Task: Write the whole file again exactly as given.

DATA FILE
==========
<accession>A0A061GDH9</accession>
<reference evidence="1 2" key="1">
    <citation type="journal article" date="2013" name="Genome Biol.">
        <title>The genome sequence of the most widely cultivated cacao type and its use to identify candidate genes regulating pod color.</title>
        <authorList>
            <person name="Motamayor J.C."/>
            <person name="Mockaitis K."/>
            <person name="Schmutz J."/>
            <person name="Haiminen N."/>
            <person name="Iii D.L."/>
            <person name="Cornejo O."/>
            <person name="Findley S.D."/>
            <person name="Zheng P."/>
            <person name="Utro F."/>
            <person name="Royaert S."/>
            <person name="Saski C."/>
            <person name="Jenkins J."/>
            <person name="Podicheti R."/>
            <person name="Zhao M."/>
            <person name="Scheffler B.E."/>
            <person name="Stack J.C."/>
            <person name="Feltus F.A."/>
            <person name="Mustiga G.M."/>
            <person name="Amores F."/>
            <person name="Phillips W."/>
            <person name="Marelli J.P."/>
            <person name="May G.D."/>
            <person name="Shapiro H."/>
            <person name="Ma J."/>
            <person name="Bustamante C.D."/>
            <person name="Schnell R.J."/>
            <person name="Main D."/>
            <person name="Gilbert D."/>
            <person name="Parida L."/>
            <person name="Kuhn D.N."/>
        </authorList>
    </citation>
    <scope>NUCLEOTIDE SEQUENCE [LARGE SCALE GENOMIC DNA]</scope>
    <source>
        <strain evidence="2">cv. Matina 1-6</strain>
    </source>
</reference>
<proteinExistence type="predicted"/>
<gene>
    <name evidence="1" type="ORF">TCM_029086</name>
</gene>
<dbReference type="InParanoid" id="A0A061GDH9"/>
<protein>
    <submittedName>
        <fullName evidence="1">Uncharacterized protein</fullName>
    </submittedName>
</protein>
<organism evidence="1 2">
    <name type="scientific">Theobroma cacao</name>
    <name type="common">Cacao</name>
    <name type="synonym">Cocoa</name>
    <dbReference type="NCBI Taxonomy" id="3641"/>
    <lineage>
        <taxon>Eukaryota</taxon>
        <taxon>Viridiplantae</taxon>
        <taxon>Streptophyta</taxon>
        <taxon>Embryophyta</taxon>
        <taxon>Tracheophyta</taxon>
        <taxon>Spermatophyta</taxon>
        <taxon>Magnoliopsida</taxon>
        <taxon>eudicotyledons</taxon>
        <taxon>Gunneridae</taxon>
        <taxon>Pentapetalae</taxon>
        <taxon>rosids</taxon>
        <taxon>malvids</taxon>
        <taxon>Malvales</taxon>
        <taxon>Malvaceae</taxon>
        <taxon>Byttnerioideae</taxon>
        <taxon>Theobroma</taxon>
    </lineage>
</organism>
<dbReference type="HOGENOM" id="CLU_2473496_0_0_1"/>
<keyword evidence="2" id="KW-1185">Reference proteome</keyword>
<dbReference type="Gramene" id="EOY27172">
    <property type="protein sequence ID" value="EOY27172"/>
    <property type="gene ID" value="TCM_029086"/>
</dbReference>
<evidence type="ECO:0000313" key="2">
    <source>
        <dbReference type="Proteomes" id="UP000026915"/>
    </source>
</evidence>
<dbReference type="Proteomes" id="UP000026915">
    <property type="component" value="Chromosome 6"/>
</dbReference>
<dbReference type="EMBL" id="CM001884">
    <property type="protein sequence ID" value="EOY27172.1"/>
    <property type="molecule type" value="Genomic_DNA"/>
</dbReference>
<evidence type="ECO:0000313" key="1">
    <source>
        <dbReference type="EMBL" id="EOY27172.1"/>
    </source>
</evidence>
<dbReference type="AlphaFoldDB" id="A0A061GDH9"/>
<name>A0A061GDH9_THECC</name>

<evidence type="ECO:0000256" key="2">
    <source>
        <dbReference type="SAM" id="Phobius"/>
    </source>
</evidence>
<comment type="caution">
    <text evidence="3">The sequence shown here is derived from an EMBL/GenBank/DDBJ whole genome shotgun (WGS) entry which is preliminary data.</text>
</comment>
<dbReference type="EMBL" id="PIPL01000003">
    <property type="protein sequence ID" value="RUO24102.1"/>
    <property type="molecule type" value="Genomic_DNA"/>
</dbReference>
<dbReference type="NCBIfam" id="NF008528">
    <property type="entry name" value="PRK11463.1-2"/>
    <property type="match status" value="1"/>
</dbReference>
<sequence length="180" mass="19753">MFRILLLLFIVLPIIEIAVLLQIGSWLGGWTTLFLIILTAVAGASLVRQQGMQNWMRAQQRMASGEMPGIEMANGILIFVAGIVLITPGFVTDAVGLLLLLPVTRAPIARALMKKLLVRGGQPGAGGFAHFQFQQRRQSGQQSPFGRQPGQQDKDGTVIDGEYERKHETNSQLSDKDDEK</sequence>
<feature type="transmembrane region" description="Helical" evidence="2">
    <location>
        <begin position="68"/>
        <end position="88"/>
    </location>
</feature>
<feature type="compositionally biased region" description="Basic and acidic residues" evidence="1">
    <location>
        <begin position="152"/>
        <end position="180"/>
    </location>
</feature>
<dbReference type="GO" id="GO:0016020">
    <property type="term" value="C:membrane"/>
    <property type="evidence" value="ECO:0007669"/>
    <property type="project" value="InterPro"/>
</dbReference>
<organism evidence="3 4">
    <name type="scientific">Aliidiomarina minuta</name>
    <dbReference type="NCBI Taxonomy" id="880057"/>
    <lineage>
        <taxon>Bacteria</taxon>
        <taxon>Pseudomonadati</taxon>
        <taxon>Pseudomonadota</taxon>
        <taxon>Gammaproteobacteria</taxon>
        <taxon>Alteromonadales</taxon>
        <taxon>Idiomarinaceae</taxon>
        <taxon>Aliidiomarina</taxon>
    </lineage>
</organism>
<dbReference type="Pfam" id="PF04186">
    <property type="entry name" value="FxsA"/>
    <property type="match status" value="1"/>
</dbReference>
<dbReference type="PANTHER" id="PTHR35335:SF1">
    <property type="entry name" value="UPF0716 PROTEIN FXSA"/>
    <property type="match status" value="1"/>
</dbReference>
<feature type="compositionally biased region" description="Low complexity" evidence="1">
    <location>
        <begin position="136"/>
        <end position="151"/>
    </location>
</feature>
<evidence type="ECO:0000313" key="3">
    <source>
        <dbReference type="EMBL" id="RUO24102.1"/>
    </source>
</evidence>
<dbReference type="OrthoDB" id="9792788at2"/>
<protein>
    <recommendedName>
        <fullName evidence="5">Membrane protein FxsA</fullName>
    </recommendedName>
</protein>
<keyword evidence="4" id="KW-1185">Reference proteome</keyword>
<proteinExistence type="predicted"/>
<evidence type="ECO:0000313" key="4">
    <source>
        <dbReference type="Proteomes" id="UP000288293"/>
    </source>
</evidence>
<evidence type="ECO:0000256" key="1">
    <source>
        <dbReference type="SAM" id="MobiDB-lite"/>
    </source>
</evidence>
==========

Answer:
<accession>A0A061GDH9</accession>
<reference evidence="1 2" key="1">
    <citation type="journal article" date="2013" name="Genome Biol.">
        <title>The genome sequence of the most widely cultivated cacao type and its use to identify candidate genes regulating pod color.</title>
        <authorList>
            <person name="Motamayor J.C."/>
            <person name="Mockaitis K."/>
            <person name="Schmutz J."/>
            <person name="Haiminen N."/>
            <person name="Iii D.L."/>
            <person name="Cornejo O."/>
            <person name="Findley S.D."/>
            <person name="Zheng P."/>
            <person name="Utro F."/>
            <person name="Royaert S."/>
            <person name="Saski C."/>
            <person name="Jenkins J."/>
            <person name="Podicheti R."/>
            <person name="Zhao M."/>
            <person name="Scheffler B.E."/>
            <person name="Stack J.C."/>
            <person name="Feltus F.A."/>
            <person name="Mustiga G.M."/>
            <person name="Amores F."/>
            <person name="Phillips W."/>
            <person name="Marelli J.P."/>
            <person name="May G.D."/>
            <person name="Shapiro H."/>
            <person name="Ma J."/>
            <person name="Bustamante C.D."/>
            <person name="Schnell R.J."/>
            <person name="Main D."/>
            <person name="Gilbert D."/>
            <person name="Parida L."/>
            <person name="Kuhn D.N."/>
        </authorList>
    </citation>
    <scope>NUCLEOTIDE SEQUENCE [LARGE SCALE GENOMIC DNA]</scope>
    <source>
        <strain evidence="2">cv. Matina 1-6</strain>
    </source>
</reference>
<proteinExistence type="predicted"/>
<gene>
    <name evidence="1" type="ORF">TCM_029086</name>
</gene>
<dbReference type="InParanoid" id="A0A061GDH9"/>
<protein>
    <submittedName>
        <fullName evidence="1">Uncharacterized protein</fullName>
    </submittedName>
</protein>
<organism evidence="1 2">
    <name type="scientific">Theobroma cacao</name>
    <name type="common">Cacao</name>
    <name type="synonym">Cocoa</name>
    <dbReference type="NCBI Taxonomy" id="3641"/>
    <lineage>
        <taxon>Eukaryota</taxon>
        <taxon>Viridiplantae</taxon>
        <taxon>Streptophyta</taxon>
        <taxon>Embryophyta</taxon>
        <taxon>Tracheophyta</taxon>
        <taxon>Spermatophyta</taxon>
        <taxon>Magnoliopsida</taxon>
        <taxon>eudicotyledons</taxon>
        <taxon>Gunneridae</taxon>
        <taxon>Pentapetalae</taxon>
        <taxon>rosids</taxon>
        <taxon>malvids</taxon>
        <taxon>Malvales</taxon>
        <taxon>Malvaceae</taxon>
        <taxon>Byttnerioideae</taxon>
        <taxon>Theobroma</taxon>
    </lineage>
</organism>
<dbReference type="HOGENOM" id="CLU_2473496_0_0_1"/>
<keyword evidence="2" id="KW-1185">Reference proteome</keyword>
<dbReference type="Gramene" id="EOY27172">
    <property type="protein sequence ID" value="EOY27172"/>
    <property type="gene ID" value="TCM_029086"/>
</dbReference>
<evidence type="ECO:0000313" key="2">
    <source>
        <dbReference type="Proteomes" id="UP000026915"/>
    </source>
</evidence>
<dbReference type="Proteomes" id="UP000026915">
    <property type="component" value="Chromosome 6"/>
</dbReference>
<dbReference type="EMBL" id="CM001884">
    <property type="protein sequence ID" value="EOY27172.1"/>
    <property type="molecule type" value="Genomic_DNA"/>
</dbReference>
<evidence type="ECO:0000313" key="1">
    <source>
        <dbReference type="EMBL" id="EOY27172.1"/>
    </source>
</evidence>
<dbReference type="AlphaFoldDB" id="A0A061GDH9"/>
<name>A0A061GDH9_THECC</name>

<evidence type="ECO:0000256" key="2">
    <source>
        <dbReference type="SAM" id="Phobius"/>
    </source>
</evidence>
<comment type="caution">
    <text evidence="3">The sequence shown here is derived from an EMBL/GenBank/DDBJ whole genome shotgun (WGS) entry which is preliminary data.</text>
</comment>
<dbReference type="EMBL" id="PIPL01000003">
    <property type="protein sequence ID" value="RUO24102.1"/>
    <property type="molecule type" value="Genomic_DNA"/>
</dbReference>
<dbReference type="NCBIfam" id="NF008528">
    <property type="entry name" value="PRK11463.1-2"/>
    <property type="match status" value="1"/>
</dbReference>
<sequence length="180" mass="19753">MFRILLLLFIVLPIIEIAVLLQIGSWLGGWTTLFLIILTAVAGASLVRQQGMQNWMRAQQRMASGEMPGIEMANGILIFVAGIVLITPGFVTDAVGLLLLLPVTRAPIARALMKKLLVRGGQPGAGGFAHFQFQQRRQSGQQSPFGRQPGQQDKDGTVIDGEYERKHETNSQLSDKDDEK</sequence>
<feature type="transmembrane region" description="Helical" evidence="2">
    <location>
        <begin position="68"/>
        <end position="88"/>
    </location>
</feature>
<feature type="compositionally biased region" description="Basic and acidic residues" evidence="1">
    <location>
        <begin position="152"/>
        <end position="180"/>
    </location>
</feature>
<dbReference type="GO" id="GO:0016020">
    <property type="term" value="C:membrane"/>
    <property type="evidence" value="ECO:0007669"/>
    <property type="project" value="InterPro"/>
</dbReference>
<organism evidence="3 4">
    <name type="scientific">Aliidiomarina minuta</name>
    <dbReference type="NCBI Taxonomy" id="880057"/>
    <lineage>
        <taxon>Bacteria</taxon>
        <taxon>Pseudomonadati</taxon>
        <taxon>Pseudomonadota</taxon>
        <taxon>Gammaproteobacteria</taxon>
        <taxon>Alteromonadales</taxon>
        <taxon>Idiomarinaceae</taxon>
        <taxon>Aliidiomarina</taxon>
    </lineage>
</organism>
<dbReference type="Pfam" id="PF04186">
    <property type="entry name" value="FxsA"/>
    <property type="match status" value="1"/>
</dbReference>
<dbReference type="PANTHER" id="PTHR35335:SF1">
    <property type="entry name" value="UPF0716 PROTEIN FXSA"/>
    <property type="match status" value="1"/>
</dbReference>
<feature type="compositionally biased region" description="Low complexity" evidence="1">
    <location>
        <begin position="136"/>
        <end position="151"/>
    </location>
</feature>
<evidence type="ECO:0000313" key="3">
    <source>
        <dbReference type="EMBL" id="RUO24102.1"/>
    </source>
</evidence>
<dbReference type="OrthoDB" id="9792788at2"/>
<protein>
    <recommendedName>
        <fullName evidence="5">Membrane protein FxsA</fullName>
    </recommendedName>
</protein>
<keyword evidence="4" id="KW-1185">Reference proteome</keyword>
<proteinExistence type="predicted"/>
<evidence type="ECO:0000313" key="4">
    <source>
        <dbReference type="Proteomes" id="UP000288293"/>
    </source>
</evidence>
<evidence type="ECO:0000256" key="1">
    <source>
        <dbReference type="SAM" id="MobiDB-lite"/>
    </source>
</evidence>